but problematizes identity formation. McDonald (1999: 203) argues that for many young people marginalized by globalization, their identities canno longer be constructed ‘within the imagery and culture created by pro-ducers and employers’. Drifting in a post-industrial society and stalled inadolescence, they struggle to establish coherent identities and constructiverelationships with others. Their identities ‘are propelled by contradictory social imperatives which may destroy the unity of the personality’ (Mc-Donald 1999: 204). Touraine (1997: 81) relates fragmentation and loss of identity to
, while Heelas, Lash and Morris (1996) explorethe crisis of identity in terms of the
characterizing highmodernity. Elliot (1996: 5ff.) explores ‘the ambivalence of identity’ underpostmodernity, while Kayatekin and Riccio (1998: 91) relate these pro-cesses to globalization and argue that ‘the partial, fragmented nature of such identities ... creates the possibility of imagining and participating inprojects to change’ the system. This requires an ‘imagining [of] new waysof living’, based on new identities that MacDonald (1999: 218) is optimistic will emerge as marginalized groups respond to globalization.Predictably under high modernity, a major area where there are dualcrises of identity and ‘identity’ is mental health, both in its institutionalform and its cultural representations. Increasingly, identities are seen asstalled, with society’s ‘rites of passage’ failing and crucial transitions not being made. Depression, anxiety and stress increase, and identity increas-ingly breaks down to produce ‘dissociative identity disorder’ (Kluft andFoote 1999). Central to this disorder is ‘the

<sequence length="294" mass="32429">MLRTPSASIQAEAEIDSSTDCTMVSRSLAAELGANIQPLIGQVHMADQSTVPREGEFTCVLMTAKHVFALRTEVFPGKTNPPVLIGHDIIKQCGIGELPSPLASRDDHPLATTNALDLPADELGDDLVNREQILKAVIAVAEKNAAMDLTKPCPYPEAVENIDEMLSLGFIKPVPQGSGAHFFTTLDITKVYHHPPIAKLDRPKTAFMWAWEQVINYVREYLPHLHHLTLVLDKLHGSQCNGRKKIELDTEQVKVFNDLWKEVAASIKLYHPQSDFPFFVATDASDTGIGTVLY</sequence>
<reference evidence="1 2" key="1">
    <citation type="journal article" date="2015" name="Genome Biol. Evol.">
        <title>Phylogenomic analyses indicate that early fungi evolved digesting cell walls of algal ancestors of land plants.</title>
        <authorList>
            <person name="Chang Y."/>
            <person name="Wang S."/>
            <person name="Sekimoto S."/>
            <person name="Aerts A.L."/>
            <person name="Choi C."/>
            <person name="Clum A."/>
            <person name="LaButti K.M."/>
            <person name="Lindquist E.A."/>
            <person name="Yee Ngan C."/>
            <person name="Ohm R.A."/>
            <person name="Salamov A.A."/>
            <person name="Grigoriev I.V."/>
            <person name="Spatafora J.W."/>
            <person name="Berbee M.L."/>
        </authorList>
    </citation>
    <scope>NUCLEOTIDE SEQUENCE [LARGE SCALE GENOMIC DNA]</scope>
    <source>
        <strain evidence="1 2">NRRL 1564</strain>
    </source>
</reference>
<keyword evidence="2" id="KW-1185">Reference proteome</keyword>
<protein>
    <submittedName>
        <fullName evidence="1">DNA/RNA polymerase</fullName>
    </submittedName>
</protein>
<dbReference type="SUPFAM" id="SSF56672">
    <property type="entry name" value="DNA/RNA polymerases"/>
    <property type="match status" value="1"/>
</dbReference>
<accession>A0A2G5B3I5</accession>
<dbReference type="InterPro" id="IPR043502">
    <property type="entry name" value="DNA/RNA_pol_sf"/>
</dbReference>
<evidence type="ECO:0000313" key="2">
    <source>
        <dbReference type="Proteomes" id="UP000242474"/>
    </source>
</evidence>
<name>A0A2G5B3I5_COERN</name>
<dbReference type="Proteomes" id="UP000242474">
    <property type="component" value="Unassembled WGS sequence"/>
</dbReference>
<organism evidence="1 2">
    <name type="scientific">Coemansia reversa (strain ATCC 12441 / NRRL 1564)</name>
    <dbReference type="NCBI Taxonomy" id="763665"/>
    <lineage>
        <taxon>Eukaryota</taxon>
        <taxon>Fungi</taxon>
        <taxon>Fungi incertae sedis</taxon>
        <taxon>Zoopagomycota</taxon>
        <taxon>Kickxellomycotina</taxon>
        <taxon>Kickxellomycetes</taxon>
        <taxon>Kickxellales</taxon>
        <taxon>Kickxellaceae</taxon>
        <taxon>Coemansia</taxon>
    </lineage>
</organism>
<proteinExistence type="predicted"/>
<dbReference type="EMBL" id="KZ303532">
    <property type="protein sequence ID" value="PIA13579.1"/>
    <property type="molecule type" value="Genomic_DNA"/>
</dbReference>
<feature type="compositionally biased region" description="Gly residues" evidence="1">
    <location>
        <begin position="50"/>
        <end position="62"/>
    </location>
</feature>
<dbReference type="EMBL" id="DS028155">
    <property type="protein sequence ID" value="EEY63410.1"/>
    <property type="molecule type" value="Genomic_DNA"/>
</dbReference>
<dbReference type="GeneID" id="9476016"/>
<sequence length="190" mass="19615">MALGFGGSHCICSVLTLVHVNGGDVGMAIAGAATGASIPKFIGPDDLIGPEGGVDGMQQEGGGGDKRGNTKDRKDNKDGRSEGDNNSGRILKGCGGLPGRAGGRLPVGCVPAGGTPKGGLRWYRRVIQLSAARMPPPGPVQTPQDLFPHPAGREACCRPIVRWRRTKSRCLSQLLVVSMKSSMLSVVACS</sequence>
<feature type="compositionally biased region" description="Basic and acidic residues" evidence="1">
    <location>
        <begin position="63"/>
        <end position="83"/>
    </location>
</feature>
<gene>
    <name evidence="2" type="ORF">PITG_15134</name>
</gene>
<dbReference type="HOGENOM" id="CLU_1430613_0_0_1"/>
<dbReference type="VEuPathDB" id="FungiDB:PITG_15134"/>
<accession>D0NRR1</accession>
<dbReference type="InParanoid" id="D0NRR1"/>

splitting of identity into various parts and pieces (the
), each displaying a distinct sub-person-ality’. (Stone 1998: 330). In turn, this notion that identity can break downinto sinister ‘alters’ has spread throughout culture and ‘the idea of asecond self – of a horrible other living unrecognized within us, or loosedsomehow into the world beyond – is central to the vision of [contempor-ary] Gothic’ (Edmundson 1997: 8). In this fashion, the sense of uncer-tainty detected in the external world of the risk society is directed inwardsto create a sense of an unstable and untrustworthy self. This interrelated-ness of representations of identity in mental health and popular culture isa feature of modernity. As Gauchet and Swain (1999) show, psychiatry inthe early nineteenth century sought to provide the insane with the sense of personal identity that would incorporate them into the individualist society that was emerging. Similarly, Stone (1998), Hacking (1998) and Prager(1998) demonstrate that identity and ‘identity’ are constructions linked,psychologically, with memory in complex and unpredictable ways; and his-torically, with the rise of discourses of pathology and institutional struc-tures that make the relevant diagnoses possible. In high modernity this isexemplied by the ‘politics of victimhood’ pursued in the confessionalmode, itself an ironic reversal of Goffman’s theory of stigma, so that ‘one’shidden injury becomes the ground for a claim of
identity. Identity can be claimed ... only to the extent that it can be represented as denied,repressed, injured or excluded by others’ (Rose 1999: 268, emph.add.).
The crisis of ‘identity’ in high modernity